An erroneous doomsday theory doing the rounds is that a supernova explosion, which releases energy equivalent to that produced during the sun's entire lifetime, could happen in 2012 and harm earthly life.
However, given the vastness of space and the long light years between supernovae, astronomers say with certainty that there is no threatening star close enough to hurt earth.
According to a statement by NASA-Goddard Space Flight Centre, astronomers say that the closest gamma-ray burst on record, known as GRB 031203, is 1.3 billion light years away from the earth.
An erroneous doomsday theory predicts that year 2012 may experience a supernova explosion and the incredible amounts of energy resulting from it – as much as the sun creates during its entire lifetime– may harm life on Earth. However, astronomers are confident that it will not prove
detrimental for life on earth, given the vastness of space and the long times between supernovae.
They can say with certainty that there is no threatening star close enough to hurt Earth.
Astronomers estimate that, on average, about one or two supernovae explode each century in our galaxy. But for Earth’s ozone layer to experience damage from a supernova, the supernovablast must occur less than 50 light-years away. All of the nearby stars capable of going supernova are much farther than this.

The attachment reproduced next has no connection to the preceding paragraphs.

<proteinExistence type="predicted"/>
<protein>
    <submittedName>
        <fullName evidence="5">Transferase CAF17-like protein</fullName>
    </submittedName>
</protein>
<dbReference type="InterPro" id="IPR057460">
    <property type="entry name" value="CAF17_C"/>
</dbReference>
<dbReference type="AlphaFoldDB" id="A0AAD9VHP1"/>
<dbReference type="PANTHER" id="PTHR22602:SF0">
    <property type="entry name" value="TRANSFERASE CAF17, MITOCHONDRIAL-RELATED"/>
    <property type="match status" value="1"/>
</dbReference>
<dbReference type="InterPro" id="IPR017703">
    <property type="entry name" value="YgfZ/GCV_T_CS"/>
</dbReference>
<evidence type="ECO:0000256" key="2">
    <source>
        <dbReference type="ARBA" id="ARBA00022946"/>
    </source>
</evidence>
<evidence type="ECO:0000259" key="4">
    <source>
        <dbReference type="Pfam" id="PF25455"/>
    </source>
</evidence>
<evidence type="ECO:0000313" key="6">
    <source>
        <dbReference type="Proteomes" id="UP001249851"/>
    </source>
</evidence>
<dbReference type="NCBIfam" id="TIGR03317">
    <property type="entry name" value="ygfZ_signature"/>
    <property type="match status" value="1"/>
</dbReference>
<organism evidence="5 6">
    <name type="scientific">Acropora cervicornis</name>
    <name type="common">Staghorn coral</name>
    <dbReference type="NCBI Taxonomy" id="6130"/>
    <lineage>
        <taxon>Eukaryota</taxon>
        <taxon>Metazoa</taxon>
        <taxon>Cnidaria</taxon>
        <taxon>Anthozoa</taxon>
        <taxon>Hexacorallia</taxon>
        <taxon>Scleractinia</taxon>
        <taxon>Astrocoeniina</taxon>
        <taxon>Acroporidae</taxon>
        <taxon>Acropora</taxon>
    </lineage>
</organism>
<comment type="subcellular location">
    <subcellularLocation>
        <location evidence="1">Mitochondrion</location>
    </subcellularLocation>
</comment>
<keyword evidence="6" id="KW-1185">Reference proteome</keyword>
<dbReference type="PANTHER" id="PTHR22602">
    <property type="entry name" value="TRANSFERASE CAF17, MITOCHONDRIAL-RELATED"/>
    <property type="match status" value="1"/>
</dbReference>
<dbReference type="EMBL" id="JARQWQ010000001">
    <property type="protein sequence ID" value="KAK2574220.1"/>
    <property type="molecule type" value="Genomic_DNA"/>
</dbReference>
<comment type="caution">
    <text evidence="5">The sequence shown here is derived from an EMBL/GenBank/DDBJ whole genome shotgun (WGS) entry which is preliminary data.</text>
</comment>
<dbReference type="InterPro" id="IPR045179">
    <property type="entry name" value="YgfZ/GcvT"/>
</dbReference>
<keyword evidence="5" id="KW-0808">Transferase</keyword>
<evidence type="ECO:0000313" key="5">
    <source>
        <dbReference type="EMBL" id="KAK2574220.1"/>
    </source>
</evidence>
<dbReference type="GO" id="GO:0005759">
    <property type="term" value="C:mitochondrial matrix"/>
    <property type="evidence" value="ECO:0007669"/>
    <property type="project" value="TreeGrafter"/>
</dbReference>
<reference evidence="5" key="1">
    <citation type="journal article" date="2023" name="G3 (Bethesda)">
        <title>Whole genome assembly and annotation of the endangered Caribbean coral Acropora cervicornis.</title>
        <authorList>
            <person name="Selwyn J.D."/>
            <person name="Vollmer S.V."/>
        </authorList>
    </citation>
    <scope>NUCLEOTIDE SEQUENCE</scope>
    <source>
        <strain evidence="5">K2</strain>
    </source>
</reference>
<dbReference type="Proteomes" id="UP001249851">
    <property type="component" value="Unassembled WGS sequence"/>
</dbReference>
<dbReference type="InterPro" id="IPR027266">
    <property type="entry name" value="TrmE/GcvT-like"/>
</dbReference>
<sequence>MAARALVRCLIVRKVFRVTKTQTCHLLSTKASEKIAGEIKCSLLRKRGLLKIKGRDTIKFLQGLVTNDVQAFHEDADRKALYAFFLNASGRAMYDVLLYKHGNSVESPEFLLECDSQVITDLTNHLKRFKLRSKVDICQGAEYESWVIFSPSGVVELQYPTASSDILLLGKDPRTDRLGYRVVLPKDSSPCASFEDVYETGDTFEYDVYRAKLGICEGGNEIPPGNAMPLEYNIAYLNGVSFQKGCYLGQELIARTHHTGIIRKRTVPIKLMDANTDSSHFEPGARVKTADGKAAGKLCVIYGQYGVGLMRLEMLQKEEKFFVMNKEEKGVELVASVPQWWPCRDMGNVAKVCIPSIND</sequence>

Any planet with life on it near a star that goes supernova would indeed experience problems. X- and gamma-ray radiation from the supernova could damage the ozone layer, which protects us from harmful ultraviolet light in the sun’s rays. The less ozone there is, the more UV light reaches the surface.
At some wavelengths, just a 10 percent increase in ground-level UV can be lethal to some organisms, including phytoplankton near the ocean surface. Because these organisms form the basis of oxygen production on Earth and the marine food chain, any significant disruption to them could cascade into a planet-wide problem.
Another explosive event, called a gamma-ray burst (GRB), is often associated with supernovae. When a massive star collapses on itself or less frequently, when two compact neutron stars collide -- the result is the birth of a black hole.
Astronomers estimate that a gamma-ray burst could affect Earth from up to 10,000 light-years away with each separated by about 15 million years, on average. So far, the closest burst on record, known as GRB 031203, was 1.3 billion light-years away.
As with impacts, our planet likely has already experienced such events over its long history, but there’s no reason to expect a gamma-ray burst in our galaxy to occur in the near future, much less in December 2012.